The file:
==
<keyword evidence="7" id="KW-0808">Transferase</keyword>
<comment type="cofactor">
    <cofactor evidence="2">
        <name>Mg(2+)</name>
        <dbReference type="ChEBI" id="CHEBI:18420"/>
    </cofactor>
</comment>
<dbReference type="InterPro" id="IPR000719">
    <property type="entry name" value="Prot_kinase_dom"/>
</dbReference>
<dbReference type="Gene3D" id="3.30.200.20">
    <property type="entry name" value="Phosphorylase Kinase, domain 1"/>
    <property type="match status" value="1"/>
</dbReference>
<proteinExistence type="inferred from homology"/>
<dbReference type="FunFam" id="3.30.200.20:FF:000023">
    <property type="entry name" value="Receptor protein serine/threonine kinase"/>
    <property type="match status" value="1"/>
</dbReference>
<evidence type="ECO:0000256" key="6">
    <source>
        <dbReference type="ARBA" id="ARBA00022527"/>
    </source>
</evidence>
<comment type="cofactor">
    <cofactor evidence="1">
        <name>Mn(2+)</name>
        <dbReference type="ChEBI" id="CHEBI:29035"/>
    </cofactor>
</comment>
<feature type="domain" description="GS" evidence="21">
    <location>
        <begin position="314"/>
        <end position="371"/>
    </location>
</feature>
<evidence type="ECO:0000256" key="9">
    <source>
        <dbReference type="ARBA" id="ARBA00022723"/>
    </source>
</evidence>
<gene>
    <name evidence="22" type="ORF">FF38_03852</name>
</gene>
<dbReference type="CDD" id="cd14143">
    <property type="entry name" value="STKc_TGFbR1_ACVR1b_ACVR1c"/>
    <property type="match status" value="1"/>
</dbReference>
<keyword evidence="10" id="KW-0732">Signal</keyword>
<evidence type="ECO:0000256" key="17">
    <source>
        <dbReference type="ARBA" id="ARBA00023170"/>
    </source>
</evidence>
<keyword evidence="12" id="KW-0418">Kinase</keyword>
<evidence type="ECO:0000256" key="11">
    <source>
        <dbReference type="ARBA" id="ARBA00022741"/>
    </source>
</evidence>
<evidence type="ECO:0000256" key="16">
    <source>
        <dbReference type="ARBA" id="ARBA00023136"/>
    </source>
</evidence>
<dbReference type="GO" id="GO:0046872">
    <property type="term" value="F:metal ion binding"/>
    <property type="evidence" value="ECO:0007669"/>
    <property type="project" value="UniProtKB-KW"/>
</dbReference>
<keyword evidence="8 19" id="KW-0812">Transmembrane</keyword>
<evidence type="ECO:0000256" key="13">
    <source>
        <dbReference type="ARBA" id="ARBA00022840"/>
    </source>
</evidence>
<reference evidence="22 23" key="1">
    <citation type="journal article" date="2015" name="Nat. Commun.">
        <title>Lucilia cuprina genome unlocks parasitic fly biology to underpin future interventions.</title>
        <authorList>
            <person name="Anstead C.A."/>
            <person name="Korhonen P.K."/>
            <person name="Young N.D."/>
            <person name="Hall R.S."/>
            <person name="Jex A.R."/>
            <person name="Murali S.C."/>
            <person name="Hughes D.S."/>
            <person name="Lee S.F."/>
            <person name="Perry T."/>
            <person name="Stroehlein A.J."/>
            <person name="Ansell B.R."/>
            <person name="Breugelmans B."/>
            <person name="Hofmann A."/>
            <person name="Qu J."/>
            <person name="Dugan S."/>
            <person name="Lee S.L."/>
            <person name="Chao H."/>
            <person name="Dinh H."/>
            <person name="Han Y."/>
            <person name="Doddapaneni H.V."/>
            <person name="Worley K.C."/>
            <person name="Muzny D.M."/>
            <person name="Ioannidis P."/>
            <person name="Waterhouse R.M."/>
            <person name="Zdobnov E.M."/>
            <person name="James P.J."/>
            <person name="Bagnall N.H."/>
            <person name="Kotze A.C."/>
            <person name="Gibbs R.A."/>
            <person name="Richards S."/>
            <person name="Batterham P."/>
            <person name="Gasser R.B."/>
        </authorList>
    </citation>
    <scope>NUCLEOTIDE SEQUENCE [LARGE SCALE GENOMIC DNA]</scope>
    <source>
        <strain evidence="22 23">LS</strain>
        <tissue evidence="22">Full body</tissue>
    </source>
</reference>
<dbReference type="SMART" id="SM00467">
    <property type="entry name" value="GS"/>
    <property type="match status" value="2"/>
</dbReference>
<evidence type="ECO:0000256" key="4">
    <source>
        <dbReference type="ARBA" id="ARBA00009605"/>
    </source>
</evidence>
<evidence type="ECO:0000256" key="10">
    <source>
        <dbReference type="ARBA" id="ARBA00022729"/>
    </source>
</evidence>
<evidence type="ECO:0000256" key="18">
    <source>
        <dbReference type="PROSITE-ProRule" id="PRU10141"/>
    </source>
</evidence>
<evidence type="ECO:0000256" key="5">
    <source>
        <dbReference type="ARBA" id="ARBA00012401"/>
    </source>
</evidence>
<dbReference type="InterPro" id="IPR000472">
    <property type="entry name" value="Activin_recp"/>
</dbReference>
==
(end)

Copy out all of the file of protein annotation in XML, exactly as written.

<keyword evidence="7" id="KW-0808">Transferase</keyword>
<comment type="cofactor">
    <cofactor evidence="2">
        <name>Mg(2+)</name>
        <dbReference type="ChEBI" id="CHEBI:18420"/>
    </cofactor>
</comment>
<dbReference type="InterPro" id="IPR000719">
    <property type="entry name" value="Prot_kinase_dom"/>
</dbReference>
<dbReference type="Gene3D" id="3.30.200.20">
    <property type="entry name" value="Phosphorylase Kinase, domain 1"/>
    <property type="match status" value="1"/>
</dbReference>
<proteinExistence type="inferred from homology"/>
<dbReference type="FunFam" id="3.30.200.20:FF:000023">
    <property type="entry name" value="Receptor protein serine/threonine kinase"/>
    <property type="match status" value="1"/>
</dbReference>
<evidence type="ECO:0000256" key="6">
    <source>
        <dbReference type="ARBA" id="ARBA00022527"/>
    </source>
</evidence>
<comment type="cofactor">
    <cofactor evidence="1">
        <name>Mn(2+)</name>
        <dbReference type="ChEBI" id="CHEBI:29035"/>
    </cofactor>
</comment>
<feature type="domain" description="GS" evidence="21">
    <location>
        <begin position="314"/>
        <end position="371"/>
    </location>
</feature>
<evidence type="ECO:0000256" key="9">
    <source>
        <dbReference type="ARBA" id="ARBA00022723"/>
    </source>
</evidence>
<gene>
    <name evidence="22" type="ORF">FF38_03852</name>
</gene>
<dbReference type="CDD" id="cd14143">
    <property type="entry name" value="STKc_TGFbR1_ACVR1b_ACVR1c"/>
    <property type="match status" value="1"/>
</dbReference>
<keyword evidence="10" id="KW-0732">Signal</keyword>
<evidence type="ECO:0000256" key="17">
    <source>
        <dbReference type="ARBA" id="ARBA00023170"/>
    </source>
</evidence>
<keyword evidence="12" id="KW-0418">Kinase</keyword>
<evidence type="ECO:0000256" key="11">
    <source>
        <dbReference type="ARBA" id="ARBA00022741"/>
    </source>
</evidence>
<evidence type="ECO:0000256" key="16">
    <source>
        <dbReference type="ARBA" id="ARBA00023136"/>
    </source>
</evidence>
<dbReference type="GO" id="GO:0046872">
    <property type="term" value="F:metal ion binding"/>
    <property type="evidence" value="ECO:0007669"/>
    <property type="project" value="UniProtKB-KW"/>
</dbReference>
<keyword evidence="8 19" id="KW-0812">Transmembrane</keyword>
<evidence type="ECO:0000256" key="13">
    <source>
        <dbReference type="ARBA" id="ARBA00022840"/>
    </source>
</evidence>
<reference evidence="22 23" key="1">
    <citation type="journal article" date="2015" name="Nat. Commun.">
        <title>Lucilia cuprina genome unlocks parasitic fly biology to underpin future interventions.</title>
        <authorList>
            <person name="Anstead C.A."/>
            <person name="Korhonen P.K."/>
            <person name="Young N.D."/>
            <person name="Hall R.S."/>
            <person name="Jex A.R."/>
            <person name="Murali S.C."/>
            <person name="Hughes D.S."/>
            <person name="Lee S.F."/>
            <person name="Perry T."/>
            <person name="Stroehlein A.J."/>
            <person name="Ansell B.R."/>
            <person name="Breugelmans B."/>
            <person name="Hofmann A."/>
            <person name="Qu J."/>
            <person name="Dugan S."/>
            <person name="Lee S.L."/>
            <person name="Chao H."/>
            <person name="Dinh H."/>
            <person name="Han Y."/>
            <person name="Doddapaneni H.V."/>
            <person name="Worley K.C."/>
            <person name="Muzny D.M."/>
            <person name="Ioannidis P."/>
            <person name="Waterhouse R.M."/>
            <person name="Zdobnov E.M."/>
            <person name="James P.J."/>
            <person name="Bagnall N.H."/>
            <person name="Kotze A.C."/>
            <person name="Gibbs R.A."/>
            <person name="Richards S."/>
            <person name="Batterham P."/>
            <person name="Gasser R.B."/>
        </authorList>
    </citation>
    <scope>NUCLEOTIDE SEQUENCE [LARGE SCALE GENOMIC DNA]</scope>
    <source>
        <strain evidence="22 23">LS</strain>
        <tissue evidence="22">Full body</tissue>
    </source>
</reference>
<dbReference type="SMART" id="SM00467">
    <property type="entry name" value="GS"/>
    <property type="match status" value="2"/>
</dbReference>
<evidence type="ECO:0000256" key="4">
    <source>
        <dbReference type="ARBA" id="ARBA00009605"/>
    </source>
</evidence>
<evidence type="ECO:0000256" key="10">
    <source>
        <dbReference type="ARBA" id="ARBA00022729"/>
    </source>
</evidence>
<evidence type="ECO:0000256" key="18">
    <source>
        <dbReference type="PROSITE-ProRule" id="PRU10141"/>
    </source>
</evidence>
<evidence type="ECO:0000256" key="5">
    <source>
        <dbReference type="ARBA" id="ARBA00012401"/>
    </source>
</evidence>
<dbReference type="InterPro" id="IPR000472">
    <property type="entry name" value="Activin_recp"/>
</dbReference>